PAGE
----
1 @Twins
2 @Orioles
6 @Twins
7 @Red Sox
10 @Orioles
12 @Twins
13 @Orioles
14 @Red Sox
19 @Red Sox
21 @Twins
24 @Orioles
27 @Red Sox
29-30 @Orioles
2 @Twins
4 @Red Sox
7 @Orioles
10 @Twins
12 @Red Sox
13 @Orioles
16 @Red Sox
18 @Twins
21 @Orioles
23 @Twins
26 @Red Sox
27 @Orioles

Andy Seiler's Rays Draft Preview

Andy Seiler has posted his Rays 2010 draft preview, which includes a review of the past four drafts. Definitely worth your time to read the entire article, especially on the Rays affinity for the Pacific Northwest, and for the West in general. Here is a snipit from the preview section:
Since Rod Barajas is about to make his contract official, I can say with confidence that the Rays own picks 17, 31, 42, 66, 79, 98, 131, and every 30 picks after that. That kind of bounty could easily result in a draft budget of over $8 million, and that’s my expectation after a down year in 2009 for spending. That’s not saying that the money rolls over year-to-year. I’m simply saying that the Rays have a chance to add a large amount of talent to an already booming farm system, and I think they realize their opportunity. It’s not every day that a team has six picks in the top 100.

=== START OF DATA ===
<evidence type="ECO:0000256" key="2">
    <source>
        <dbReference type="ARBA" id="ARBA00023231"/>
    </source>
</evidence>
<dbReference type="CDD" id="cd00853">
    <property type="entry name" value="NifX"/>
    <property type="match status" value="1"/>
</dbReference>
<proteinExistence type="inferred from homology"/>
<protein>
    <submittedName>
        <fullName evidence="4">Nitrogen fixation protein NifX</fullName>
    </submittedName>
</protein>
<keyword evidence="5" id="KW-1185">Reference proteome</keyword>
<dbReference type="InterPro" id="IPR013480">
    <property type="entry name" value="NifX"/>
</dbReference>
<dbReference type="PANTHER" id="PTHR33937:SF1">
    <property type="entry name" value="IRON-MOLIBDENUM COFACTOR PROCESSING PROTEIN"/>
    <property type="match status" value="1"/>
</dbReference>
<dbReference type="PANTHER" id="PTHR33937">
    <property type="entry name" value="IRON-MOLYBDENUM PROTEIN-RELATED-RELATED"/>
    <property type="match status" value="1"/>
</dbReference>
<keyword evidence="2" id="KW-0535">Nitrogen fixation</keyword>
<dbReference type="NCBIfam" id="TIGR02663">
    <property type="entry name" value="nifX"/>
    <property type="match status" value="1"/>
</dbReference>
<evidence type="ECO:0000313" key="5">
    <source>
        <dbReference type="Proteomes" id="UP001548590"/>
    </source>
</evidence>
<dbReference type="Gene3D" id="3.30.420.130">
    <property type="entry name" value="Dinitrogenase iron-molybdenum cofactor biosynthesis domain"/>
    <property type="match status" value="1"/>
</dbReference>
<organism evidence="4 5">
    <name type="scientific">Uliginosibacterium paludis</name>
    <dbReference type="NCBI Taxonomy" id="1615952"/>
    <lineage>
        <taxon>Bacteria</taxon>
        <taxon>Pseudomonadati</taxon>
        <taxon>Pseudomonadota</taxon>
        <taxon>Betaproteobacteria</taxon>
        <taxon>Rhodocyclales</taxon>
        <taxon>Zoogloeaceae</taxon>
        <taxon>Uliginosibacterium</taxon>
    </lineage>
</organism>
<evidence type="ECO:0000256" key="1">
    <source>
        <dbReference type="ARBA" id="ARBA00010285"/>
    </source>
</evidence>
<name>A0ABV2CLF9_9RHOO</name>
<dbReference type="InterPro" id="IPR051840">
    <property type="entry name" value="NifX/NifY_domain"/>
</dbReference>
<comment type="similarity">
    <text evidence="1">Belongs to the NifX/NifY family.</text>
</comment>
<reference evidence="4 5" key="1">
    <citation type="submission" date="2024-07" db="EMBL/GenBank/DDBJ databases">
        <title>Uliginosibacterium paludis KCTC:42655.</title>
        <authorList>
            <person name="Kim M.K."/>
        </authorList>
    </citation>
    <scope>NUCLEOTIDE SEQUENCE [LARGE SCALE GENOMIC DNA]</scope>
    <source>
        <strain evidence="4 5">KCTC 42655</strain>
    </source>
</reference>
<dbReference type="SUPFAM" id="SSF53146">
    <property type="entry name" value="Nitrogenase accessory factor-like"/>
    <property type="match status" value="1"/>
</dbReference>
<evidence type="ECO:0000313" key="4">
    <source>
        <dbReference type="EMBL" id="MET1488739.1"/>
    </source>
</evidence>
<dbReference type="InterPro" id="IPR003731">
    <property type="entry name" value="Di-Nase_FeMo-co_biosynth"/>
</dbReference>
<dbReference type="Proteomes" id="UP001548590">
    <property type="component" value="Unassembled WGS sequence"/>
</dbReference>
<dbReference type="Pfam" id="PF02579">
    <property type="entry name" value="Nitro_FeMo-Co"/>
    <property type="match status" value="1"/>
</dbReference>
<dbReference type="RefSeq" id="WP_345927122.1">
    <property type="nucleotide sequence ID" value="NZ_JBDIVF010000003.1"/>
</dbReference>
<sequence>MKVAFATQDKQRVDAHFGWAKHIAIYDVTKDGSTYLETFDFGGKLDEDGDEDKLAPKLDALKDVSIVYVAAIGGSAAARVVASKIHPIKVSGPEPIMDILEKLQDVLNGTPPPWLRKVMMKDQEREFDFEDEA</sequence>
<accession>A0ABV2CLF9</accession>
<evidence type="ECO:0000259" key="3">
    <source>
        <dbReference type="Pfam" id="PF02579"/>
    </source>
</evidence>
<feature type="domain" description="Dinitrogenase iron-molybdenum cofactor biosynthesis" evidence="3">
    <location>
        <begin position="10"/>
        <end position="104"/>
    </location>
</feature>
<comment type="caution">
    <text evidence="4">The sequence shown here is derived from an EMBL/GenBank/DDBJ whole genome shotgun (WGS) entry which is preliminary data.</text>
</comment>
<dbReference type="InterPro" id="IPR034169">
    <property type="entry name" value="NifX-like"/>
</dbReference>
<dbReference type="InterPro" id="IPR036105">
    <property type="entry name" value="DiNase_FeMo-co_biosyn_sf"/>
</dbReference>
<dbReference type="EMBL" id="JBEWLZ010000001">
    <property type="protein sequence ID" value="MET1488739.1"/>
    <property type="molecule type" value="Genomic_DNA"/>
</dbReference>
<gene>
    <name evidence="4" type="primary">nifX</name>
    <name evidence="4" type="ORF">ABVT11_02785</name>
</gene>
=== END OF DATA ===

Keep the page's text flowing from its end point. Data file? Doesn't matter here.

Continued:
Connecting players to the Rays is especially difficult, since it’s hard to know how much signability will be an issue with picks 31 and 79, which are compensation picks for Washington and Diekroeger respectively. Not signing picks in those slots means they lose any sort of compensation, so a lot of the leverage slips to the player at that point, so more conservative drafting in those slots might be in order. My latest mock draft has the Rays going with Yordy Cabrera, Brandon Workman, and Robbie Aviles with their first three picks and that generally makes sense. Cabrera’s athleticism and power bat fit the traditional Harrison mold, and Workman and Aviles are bigger pitchers, Aviles with the upside that the Rays typically prefer for their development program.